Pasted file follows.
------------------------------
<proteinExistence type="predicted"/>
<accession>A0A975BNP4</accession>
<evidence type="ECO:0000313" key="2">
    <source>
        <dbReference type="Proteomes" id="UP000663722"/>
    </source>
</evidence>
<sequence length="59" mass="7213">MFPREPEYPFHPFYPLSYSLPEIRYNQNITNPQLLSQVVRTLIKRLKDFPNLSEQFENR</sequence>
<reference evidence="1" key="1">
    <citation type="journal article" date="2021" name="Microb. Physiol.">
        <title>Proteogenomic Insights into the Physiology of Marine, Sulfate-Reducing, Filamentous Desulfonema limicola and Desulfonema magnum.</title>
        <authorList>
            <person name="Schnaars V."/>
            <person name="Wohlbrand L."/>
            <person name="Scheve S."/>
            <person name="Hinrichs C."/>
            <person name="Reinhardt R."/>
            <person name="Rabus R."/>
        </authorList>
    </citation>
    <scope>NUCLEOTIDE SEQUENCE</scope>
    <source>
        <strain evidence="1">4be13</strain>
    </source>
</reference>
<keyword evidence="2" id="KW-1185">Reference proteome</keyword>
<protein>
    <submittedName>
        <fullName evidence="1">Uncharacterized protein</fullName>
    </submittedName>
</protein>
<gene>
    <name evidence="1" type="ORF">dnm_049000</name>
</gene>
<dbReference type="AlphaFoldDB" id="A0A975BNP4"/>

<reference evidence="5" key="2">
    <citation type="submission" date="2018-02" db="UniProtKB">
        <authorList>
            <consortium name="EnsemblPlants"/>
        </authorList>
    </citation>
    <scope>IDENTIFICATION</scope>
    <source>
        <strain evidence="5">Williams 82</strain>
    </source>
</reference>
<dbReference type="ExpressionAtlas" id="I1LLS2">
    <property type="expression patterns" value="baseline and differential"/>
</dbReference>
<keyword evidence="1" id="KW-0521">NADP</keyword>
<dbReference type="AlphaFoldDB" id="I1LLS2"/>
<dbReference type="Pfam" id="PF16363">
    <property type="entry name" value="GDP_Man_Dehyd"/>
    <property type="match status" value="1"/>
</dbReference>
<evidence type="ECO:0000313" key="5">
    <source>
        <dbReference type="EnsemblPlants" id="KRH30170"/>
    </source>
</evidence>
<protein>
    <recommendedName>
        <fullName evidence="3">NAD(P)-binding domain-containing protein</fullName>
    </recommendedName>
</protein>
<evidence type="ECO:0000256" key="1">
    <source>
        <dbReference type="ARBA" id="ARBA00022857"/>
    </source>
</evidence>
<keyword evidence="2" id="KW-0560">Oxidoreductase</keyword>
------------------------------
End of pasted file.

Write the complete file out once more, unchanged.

<proteinExistence type="predicted"/>
<accession>A0A975BNP4</accession>
<evidence type="ECO:0000313" key="2">
    <source>
        <dbReference type="Proteomes" id="UP000663722"/>
    </source>
</evidence>
<sequence length="59" mass="7213">MFPREPEYPFHPFYPLSYSLPEIRYNQNITNPQLLSQVVRTLIKRLKDFPNLSEQFENR</sequence>
<reference evidence="1" key="1">
    <citation type="journal article" date="2021" name="Microb. Physiol.">
        <title>Proteogenomic Insights into the Physiology of Marine, Sulfate-Reducing, Filamentous Desulfonema limicola and Desulfonema magnum.</title>
        <authorList>
            <person name="Schnaars V."/>
            <person name="Wohlbrand L."/>
            <person name="Scheve S."/>
            <person name="Hinrichs C."/>
            <person name="Reinhardt R."/>
            <person name="Rabus R."/>
        </authorList>
    </citation>
    <scope>NUCLEOTIDE SEQUENCE</scope>
    <source>
        <strain evidence="1">4be13</strain>
    </source>
</reference>
<keyword evidence="2" id="KW-1185">Reference proteome</keyword>
<protein>
    <submittedName>
        <fullName evidence="1">Uncharacterized protein</fullName>
    </submittedName>
</protein>
<gene>
    <name evidence="1" type="ORF">dnm_049000</name>
</gene>
<dbReference type="AlphaFoldDB" id="A0A975BNP4"/>

<reference evidence="5" key="2">
    <citation type="submission" date="2018-02" db="UniProtKB">
        <authorList>
            <consortium name="EnsemblPlants"/>
        </authorList>
    </citation>
    <scope>IDENTIFICATION</scope>
    <source>
        <strain evidence="5">Williams 82</strain>
    </source>
</reference>
<dbReference type="ExpressionAtlas" id="I1LLS2">
    <property type="expression patterns" value="baseline and differential"/>
</dbReference>
<keyword evidence="1" id="KW-0521">NADP</keyword>
<dbReference type="AlphaFoldDB" id="I1LLS2"/>
<dbReference type="Pfam" id="PF16363">
    <property type="entry name" value="GDP_Man_Dehyd"/>
    <property type="match status" value="1"/>
</dbReference>
<evidence type="ECO:0000313" key="5">
    <source>
        <dbReference type="EnsemblPlants" id="KRH30170"/>
    </source>
</evidence>
<protein>
    <recommendedName>
        <fullName evidence="3">NAD(P)-binding domain-containing protein</fullName>
    </recommendedName>
</protein>
<evidence type="ECO:0000256" key="1">
    <source>
        <dbReference type="ARBA" id="ARBA00022857"/>
    </source>
</evidence>
<keyword evidence="2" id="KW-0560">Oxidoreductase</keyword>